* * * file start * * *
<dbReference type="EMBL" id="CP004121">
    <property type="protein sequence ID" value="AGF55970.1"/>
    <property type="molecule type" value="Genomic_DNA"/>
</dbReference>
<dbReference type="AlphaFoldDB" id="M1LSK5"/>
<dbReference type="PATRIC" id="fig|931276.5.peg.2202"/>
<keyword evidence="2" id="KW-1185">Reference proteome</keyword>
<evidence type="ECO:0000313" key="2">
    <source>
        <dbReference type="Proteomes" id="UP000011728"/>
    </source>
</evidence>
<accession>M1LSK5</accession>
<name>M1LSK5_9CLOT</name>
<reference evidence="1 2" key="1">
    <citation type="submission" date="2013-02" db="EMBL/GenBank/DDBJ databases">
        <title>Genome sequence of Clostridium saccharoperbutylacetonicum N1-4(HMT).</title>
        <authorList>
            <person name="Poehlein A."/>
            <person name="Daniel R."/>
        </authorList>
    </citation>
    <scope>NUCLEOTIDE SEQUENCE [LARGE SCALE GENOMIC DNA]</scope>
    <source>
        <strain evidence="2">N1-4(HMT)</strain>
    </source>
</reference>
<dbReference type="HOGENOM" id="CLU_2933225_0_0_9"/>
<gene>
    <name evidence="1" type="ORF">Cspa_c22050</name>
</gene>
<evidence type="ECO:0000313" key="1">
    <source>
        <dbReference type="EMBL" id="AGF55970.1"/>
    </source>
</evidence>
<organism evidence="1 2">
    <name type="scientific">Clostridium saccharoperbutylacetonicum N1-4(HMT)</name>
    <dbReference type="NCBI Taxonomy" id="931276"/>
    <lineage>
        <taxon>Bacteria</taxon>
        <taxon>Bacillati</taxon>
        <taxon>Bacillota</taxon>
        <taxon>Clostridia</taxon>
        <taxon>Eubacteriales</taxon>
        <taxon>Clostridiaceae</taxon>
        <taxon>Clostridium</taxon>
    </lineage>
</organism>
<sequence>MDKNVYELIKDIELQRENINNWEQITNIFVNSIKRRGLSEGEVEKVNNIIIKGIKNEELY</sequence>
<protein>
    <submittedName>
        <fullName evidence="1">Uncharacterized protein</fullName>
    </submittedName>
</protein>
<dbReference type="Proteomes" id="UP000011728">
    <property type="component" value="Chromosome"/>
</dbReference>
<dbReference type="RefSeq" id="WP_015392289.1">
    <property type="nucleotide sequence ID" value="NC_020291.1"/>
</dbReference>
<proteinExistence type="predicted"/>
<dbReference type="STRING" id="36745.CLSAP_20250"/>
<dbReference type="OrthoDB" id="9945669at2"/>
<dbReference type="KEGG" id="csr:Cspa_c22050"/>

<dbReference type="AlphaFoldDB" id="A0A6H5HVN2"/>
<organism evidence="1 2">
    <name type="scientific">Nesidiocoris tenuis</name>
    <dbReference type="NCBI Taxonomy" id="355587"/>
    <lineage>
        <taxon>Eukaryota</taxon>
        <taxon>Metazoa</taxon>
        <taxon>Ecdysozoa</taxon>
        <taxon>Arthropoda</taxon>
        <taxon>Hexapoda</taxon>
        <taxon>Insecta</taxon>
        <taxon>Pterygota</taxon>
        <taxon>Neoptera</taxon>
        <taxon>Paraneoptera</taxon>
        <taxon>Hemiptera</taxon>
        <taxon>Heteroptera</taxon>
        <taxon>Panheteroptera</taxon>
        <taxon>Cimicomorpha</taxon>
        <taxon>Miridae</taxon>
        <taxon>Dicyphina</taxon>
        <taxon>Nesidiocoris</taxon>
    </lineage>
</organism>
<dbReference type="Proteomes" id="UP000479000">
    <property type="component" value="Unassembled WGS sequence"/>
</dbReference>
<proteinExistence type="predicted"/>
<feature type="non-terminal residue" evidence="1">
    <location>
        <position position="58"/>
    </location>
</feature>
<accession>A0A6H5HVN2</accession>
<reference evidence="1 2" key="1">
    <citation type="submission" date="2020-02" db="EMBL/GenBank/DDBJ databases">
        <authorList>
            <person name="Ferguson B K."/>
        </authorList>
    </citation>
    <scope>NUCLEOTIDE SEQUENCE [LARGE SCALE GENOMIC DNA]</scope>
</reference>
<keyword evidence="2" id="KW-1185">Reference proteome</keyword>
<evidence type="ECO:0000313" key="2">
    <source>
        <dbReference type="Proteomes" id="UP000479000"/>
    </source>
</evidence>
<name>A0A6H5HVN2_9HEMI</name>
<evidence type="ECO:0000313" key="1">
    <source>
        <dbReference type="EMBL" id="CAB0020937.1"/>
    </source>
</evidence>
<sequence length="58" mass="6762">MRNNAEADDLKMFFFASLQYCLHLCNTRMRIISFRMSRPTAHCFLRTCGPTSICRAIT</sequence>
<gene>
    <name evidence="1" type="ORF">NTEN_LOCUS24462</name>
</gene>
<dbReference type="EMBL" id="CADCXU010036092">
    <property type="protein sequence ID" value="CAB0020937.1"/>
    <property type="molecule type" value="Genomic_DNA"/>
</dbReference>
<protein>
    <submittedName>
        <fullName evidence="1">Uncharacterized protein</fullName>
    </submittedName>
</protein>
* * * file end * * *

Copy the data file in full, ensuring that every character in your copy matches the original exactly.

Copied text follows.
<dbReference type="EMBL" id="CP004121">
    <property type="protein sequence ID" value="AGF55970.1"/>
    <property type="molecule type" value="Genomic_DNA"/>
</dbReference>
<dbReference type="AlphaFoldDB" id="M1LSK5"/>
<dbReference type="PATRIC" id="fig|931276.5.peg.2202"/>
<keyword evidence="2" id="KW-1185">Reference proteome</keyword>
<evidence type="ECO:0000313" key="2">
    <source>
        <dbReference type="Proteomes" id="UP000011728"/>
    </source>
</evidence>
<accession>M1LSK5</accession>
<name>M1LSK5_9CLOT</name>
<reference evidence="1 2" key="1">
    <citation type="submission" date="2013-02" db="EMBL/GenBank/DDBJ databases">
        <title>Genome sequence of Clostridium saccharoperbutylacetonicum N1-4(HMT).</title>
        <authorList>
            <person name="Poehlein A."/>
            <person name="Daniel R."/>
        </authorList>
    </citation>
    <scope>NUCLEOTIDE SEQUENCE [LARGE SCALE GENOMIC DNA]</scope>
    <source>
        <strain evidence="2">N1-4(HMT)</strain>
    </source>
</reference>
<dbReference type="HOGENOM" id="CLU_2933225_0_0_9"/>
<gene>
    <name evidence="1" type="ORF">Cspa_c22050</name>
</gene>
<evidence type="ECO:0000313" key="1">
    <source>
        <dbReference type="EMBL" id="AGF55970.1"/>
    </source>
</evidence>
<organism evidence="1 2">
    <name type="scientific">Clostridium saccharoperbutylacetonicum N1-4(HMT)</name>
    <dbReference type="NCBI Taxonomy" id="931276"/>
    <lineage>
        <taxon>Bacteria</taxon>
        <taxon>Bacillati</taxon>
        <taxon>Bacillota</taxon>
        <taxon>Clostridia</taxon>
        <taxon>Eubacteriales</taxon>
        <taxon>Clostridiaceae</taxon>
        <taxon>Clostridium</taxon>
    </lineage>
</organism>
<sequence>MDKNVYELIKDIELQRENINNWEQITNIFVNSIKRRGLSEGEVEKVNNIIIKGIKNEELY</sequence>
<protein>
    <submittedName>
        <fullName evidence="1">Uncharacterized protein</fullName>
    </submittedName>
</protein>
<dbReference type="Proteomes" id="UP000011728">
    <property type="component" value="Chromosome"/>
</dbReference>
<dbReference type="RefSeq" id="WP_015392289.1">
    <property type="nucleotide sequence ID" value="NC_020291.1"/>
</dbReference>
<proteinExistence type="predicted"/>
<dbReference type="STRING" id="36745.CLSAP_20250"/>
<dbReference type="OrthoDB" id="9945669at2"/>
<dbReference type="KEGG" id="csr:Cspa_c22050"/>

<dbReference type="AlphaFoldDB" id="A0A6H5HVN2"/>
<organism evidence="1 2">
    <name type="scientific">Nesidiocoris tenuis</name>
    <dbReference type="NCBI Taxonomy" id="355587"/>
    <lineage>
        <taxon>Eukaryota</taxon>
        <taxon>Metazoa</taxon>
        <taxon>Ecdysozoa</taxon>
        <taxon>Arthropoda</taxon>
        <taxon>Hexapoda</taxon>
        <taxon>Insecta</taxon>
        <taxon>Pterygota</taxon>
        <taxon>Neoptera</taxon>
        <taxon>Paraneoptera</taxon>
        <taxon>Hemiptera</taxon>
        <taxon>Heteroptera</taxon>
        <taxon>Panheteroptera</taxon>
        <taxon>Cimicomorpha</taxon>
        <taxon>Miridae</taxon>
        <taxon>Dicyphina</taxon>
        <taxon>Nesidiocoris</taxon>
    </lineage>
</organism>
<dbReference type="Proteomes" id="UP000479000">
    <property type="component" value="Unassembled WGS sequence"/>
</dbReference>
<proteinExistence type="predicted"/>
<feature type="non-terminal residue" evidence="1">
    <location>
        <position position="58"/>
    </location>
</feature>
<accession>A0A6H5HVN2</accession>
<reference evidence="1 2" key="1">
    <citation type="submission" date="2020-02" db="EMBL/GenBank/DDBJ databases">
        <authorList>
            <person name="Ferguson B K."/>
        </authorList>
    </citation>
    <scope>NUCLEOTIDE SEQUENCE [LARGE SCALE GENOMIC DNA]</scope>
</reference>
<keyword evidence="2" id="KW-1185">Reference proteome</keyword>
<evidence type="ECO:0000313" key="2">
    <source>
        <dbReference type="Proteomes" id="UP000479000"/>
    </source>
</evidence>
<name>A0A6H5HVN2_9HEMI</name>
<evidence type="ECO:0000313" key="1">
    <source>
        <dbReference type="EMBL" id="CAB0020937.1"/>
    </source>
</evidence>
<sequence length="58" mass="6762">MRNNAEADDLKMFFFASLQYCLHLCNTRMRIISFRMSRPTAHCFLRTCGPTSICRAIT</sequence>
<gene>
    <name evidence="1" type="ORF">NTEN_LOCUS24462</name>
</gene>
<dbReference type="EMBL" id="CADCXU010036092">
    <property type="protein sequence ID" value="CAB0020937.1"/>
    <property type="molecule type" value="Genomic_DNA"/>
</dbReference>
<protein>
    <submittedName>
        <fullName evidence="1">Uncharacterized protein</fullName>
    </submittedName>
</protein>